how do you ship adult birds?

Discussion in 'Chicken Breeders & Hatcheries' started by nettie, Mar 5, 2009.

  1. nettie

    nettie Enslaved by Indoor Ducks

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    i may be selling two of my birds, and might have to ship them. I've found some sites, but i am concerned about what they'd eat/drink along the way. Is shipping ducks the same as chickens?
     
  2. poultrykeeper08

    poultrykeeper08 Chillin' With My Peeps

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    Just make sure they eat and drink before you put them in the box and throw some fruit in there for them
     
  3. Wifezilla

    Wifezilla Positively Ducky

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    Isn't there some gel stuff you can use too?
     
  4. Delta2 23

    Delta2 23 Flock Master

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    Well it depends on how far they have to travel. If it's only a few hours they should be fine with food before the journey and some in their box. I'm not sure for water, it would spill.
    And if it's more than a day I wonder how they will lay their eggs..............
     
  5. Poulets De Cajun

    Poulets De Cajun Overrun With Chickens

    First you'll have to get an approved shipping box made by Horizon Micro Environments. The post office wont accept them any other way.

    Second, make sure they eat and drink the day before shipping.

    Third, on the day of shipping, take them to the post office as late as possible. If you bring them in the morning, chances are they will sit in the box at the post office unti the last run of the day when "overnight" mail is brought to the airport.

    Fourth, when you put them into the shipping boxes put some cut up fruit in there with them. Apple slices are good. The fruit will supply them with nutrition, as well as keep them hydrated.

    And finally, most birds are shipped priority, and rarely have longer than a 1 day trip. I would suspect the only trips that are longer are the ones from Washington to Florida, or Maine to California. I recently had birds shipped to me from New York, and it took them less than 18 hours to get to Texas.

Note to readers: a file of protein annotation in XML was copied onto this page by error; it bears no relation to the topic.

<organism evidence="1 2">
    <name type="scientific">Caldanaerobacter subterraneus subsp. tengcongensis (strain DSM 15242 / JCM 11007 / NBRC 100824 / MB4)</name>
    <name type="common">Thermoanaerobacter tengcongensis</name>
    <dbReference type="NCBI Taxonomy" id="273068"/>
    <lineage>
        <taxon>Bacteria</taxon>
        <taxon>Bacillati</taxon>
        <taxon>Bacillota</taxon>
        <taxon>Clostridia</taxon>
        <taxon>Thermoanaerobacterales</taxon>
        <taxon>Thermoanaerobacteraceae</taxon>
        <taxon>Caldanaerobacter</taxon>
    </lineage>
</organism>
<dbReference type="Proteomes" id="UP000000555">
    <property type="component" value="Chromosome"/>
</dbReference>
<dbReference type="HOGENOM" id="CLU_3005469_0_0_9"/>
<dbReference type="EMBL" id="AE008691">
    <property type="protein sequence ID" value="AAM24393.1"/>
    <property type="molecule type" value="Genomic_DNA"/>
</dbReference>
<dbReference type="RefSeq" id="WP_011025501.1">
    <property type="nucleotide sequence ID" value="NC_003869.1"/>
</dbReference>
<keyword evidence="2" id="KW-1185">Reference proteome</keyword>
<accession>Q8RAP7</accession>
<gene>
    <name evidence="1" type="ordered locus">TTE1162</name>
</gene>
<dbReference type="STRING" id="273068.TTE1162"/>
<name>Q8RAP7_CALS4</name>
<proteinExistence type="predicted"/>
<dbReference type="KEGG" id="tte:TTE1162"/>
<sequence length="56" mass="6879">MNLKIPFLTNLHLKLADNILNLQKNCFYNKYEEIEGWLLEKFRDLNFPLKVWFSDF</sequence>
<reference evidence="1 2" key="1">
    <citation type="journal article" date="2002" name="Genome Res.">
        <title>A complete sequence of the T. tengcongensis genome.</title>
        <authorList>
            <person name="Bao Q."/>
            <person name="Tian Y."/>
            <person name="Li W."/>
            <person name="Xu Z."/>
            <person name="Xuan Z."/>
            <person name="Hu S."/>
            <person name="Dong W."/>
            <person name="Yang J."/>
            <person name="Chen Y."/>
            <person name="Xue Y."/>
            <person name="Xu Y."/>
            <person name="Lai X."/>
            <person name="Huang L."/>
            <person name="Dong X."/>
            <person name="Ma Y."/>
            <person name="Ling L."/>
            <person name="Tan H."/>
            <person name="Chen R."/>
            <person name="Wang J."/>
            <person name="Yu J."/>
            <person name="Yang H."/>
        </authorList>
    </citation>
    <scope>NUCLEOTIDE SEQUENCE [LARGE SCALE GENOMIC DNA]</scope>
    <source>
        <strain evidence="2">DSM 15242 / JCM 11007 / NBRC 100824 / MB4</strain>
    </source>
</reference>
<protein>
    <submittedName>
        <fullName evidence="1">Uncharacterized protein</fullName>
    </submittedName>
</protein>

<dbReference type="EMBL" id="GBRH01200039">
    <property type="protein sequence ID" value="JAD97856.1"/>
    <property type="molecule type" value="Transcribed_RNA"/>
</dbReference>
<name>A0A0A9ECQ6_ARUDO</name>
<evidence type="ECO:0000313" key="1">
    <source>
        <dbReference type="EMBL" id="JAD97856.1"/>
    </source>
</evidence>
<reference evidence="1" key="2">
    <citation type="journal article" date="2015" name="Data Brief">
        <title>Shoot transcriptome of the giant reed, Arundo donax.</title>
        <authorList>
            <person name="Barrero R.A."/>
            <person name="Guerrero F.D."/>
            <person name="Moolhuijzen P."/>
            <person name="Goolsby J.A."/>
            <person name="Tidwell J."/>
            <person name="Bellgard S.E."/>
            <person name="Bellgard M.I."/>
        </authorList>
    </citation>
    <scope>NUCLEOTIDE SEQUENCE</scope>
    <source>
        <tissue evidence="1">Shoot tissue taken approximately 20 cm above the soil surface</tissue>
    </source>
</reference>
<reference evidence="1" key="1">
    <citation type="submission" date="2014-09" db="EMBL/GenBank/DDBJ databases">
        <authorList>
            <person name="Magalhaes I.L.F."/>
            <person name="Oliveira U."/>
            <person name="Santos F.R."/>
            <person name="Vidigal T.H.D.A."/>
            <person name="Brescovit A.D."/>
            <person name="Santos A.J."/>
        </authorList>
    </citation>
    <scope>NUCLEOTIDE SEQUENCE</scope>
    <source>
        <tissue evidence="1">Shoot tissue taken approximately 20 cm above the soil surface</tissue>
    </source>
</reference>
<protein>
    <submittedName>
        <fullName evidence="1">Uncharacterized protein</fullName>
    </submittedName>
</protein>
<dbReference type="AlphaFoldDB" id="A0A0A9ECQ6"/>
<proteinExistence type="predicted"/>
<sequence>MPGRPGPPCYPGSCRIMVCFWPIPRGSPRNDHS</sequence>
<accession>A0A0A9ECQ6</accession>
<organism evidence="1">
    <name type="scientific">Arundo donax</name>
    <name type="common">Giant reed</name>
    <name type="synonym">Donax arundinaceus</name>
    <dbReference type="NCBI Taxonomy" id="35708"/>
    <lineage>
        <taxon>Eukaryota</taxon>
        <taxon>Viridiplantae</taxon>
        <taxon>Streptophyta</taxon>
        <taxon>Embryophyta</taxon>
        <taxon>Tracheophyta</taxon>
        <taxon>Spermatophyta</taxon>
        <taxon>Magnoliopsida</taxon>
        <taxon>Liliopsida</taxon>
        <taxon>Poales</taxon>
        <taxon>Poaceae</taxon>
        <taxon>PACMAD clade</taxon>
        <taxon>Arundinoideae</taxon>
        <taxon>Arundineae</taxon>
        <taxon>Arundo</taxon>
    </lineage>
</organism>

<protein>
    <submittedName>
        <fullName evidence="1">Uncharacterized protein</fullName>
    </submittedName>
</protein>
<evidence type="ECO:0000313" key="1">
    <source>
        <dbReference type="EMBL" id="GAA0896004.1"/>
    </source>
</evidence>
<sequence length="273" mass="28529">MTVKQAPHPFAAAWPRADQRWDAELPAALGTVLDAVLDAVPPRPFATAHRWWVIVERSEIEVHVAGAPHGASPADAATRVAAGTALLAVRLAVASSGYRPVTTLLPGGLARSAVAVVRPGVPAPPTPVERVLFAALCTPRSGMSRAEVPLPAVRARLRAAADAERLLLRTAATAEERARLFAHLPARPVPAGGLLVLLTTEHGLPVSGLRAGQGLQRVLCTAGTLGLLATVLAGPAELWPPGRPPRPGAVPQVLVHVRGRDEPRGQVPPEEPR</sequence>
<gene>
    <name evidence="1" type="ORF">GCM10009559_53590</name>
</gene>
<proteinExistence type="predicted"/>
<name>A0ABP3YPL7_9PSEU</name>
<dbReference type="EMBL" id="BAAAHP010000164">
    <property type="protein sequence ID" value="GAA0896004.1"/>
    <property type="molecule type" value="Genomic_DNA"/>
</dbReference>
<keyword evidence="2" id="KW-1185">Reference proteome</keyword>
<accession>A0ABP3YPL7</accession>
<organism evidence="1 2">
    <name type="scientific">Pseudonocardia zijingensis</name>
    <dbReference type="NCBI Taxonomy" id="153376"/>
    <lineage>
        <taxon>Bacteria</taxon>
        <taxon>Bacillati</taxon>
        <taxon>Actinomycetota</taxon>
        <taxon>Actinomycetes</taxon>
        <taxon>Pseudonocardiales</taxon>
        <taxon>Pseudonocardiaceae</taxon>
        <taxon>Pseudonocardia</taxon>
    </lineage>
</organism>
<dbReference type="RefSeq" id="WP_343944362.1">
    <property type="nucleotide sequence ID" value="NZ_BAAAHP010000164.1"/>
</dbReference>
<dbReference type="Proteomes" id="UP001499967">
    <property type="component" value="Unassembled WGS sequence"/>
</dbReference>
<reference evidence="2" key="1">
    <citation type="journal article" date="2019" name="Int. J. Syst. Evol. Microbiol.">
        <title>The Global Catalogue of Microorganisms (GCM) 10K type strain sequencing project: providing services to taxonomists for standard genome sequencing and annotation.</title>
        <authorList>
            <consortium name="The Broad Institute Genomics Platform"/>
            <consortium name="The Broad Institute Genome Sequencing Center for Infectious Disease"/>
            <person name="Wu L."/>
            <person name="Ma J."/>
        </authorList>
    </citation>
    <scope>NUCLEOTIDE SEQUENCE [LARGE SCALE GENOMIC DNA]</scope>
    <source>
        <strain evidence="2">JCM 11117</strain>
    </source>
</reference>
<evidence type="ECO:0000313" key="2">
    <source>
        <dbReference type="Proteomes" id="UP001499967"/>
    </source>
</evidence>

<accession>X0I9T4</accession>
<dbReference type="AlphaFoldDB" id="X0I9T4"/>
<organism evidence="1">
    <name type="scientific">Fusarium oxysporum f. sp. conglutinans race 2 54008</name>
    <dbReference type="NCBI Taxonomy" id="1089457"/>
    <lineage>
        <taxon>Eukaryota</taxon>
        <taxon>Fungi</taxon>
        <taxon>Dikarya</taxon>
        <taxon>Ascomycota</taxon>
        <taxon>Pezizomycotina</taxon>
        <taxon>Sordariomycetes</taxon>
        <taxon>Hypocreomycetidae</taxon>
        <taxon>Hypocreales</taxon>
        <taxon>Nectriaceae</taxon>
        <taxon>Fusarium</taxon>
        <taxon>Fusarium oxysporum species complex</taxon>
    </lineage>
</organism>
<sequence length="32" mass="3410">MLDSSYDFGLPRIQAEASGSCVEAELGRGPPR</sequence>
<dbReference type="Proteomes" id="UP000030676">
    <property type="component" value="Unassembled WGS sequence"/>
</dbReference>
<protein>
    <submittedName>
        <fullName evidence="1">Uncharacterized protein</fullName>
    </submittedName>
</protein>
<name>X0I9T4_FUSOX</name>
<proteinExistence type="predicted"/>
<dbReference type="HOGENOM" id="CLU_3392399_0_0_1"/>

If you are concerned with them laying eggs, you can line the bottom of the box with some fresh clean shavings. Chances are though that they wont lay during shipping, the stress from shipping will prevent it.
     
  6. cochin44

    cochin44 Chillin' With My Peeps

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    How much does shipping usually cost for this sort of thing?
     
  7. EweSheep

    EweSheep Flock Mistress

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    Ranges from thirty dollars locally in state and 55 to 60 dollars elsewhere out of state.

    I shipped a few times and never put water in the box. Use grapes, apples, it works for me and they dont spoil as fast as melons...they are BAD to use and smelled BAD after two to three days of shipping from FL to Illinois.

    Good luck!
     
  8. Poulets De Cajun

    Poulets De Cajun Overrun With Chickens

    It's also determined by the number of birds you ship, and their weight. I just had three hens shipped in from New York, and it was 65+ bucks. Meanwhile, I'm getting ready to have one shipped from Missouri, and its only going to be around 35.
     
  9. Mrs. Turbo

    Mrs. Turbo Chillin' With My Peeps

    Jan 26, 2009
    ky
    I would call your post office and see when their trucks leave. Ours has two trucks a day. If we get them on the first truck the birds usually make it to their new home overnight. If we make it on the 2nd truck sometimes it takes 2 days.

    Only the chick boxes can be sent priority, everything else must be shipped express mail. Priority mail has no guarantee for shipping and you want the birds to make it there as soon as they can.
     
    Last edited: Mar 5, 2009
  10. hinkjc

    hinkjc Overrun With Chickens Premium Member

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    Agree, please use Express mail. Don't be cheap and ensure you have tracking and a guaranteed delivery time from the PO. Our Express truck picks up late and they go right to the airport to fly out. Definitely verify when your Express truck picks up and be there a half hour early to check your birds in.

    One last thought (after seeing some recent photos posted on here) - please don't overstuff your birds in the box. Make sure they have some room to lay down comfortably. They shouldn't be able to move around a lot, but you don't want them standing on top of each other either. The boxes do not leave a lot of ventilation, so they will heat up in there if overcrowded. Best wishes for a safe shipment.
     

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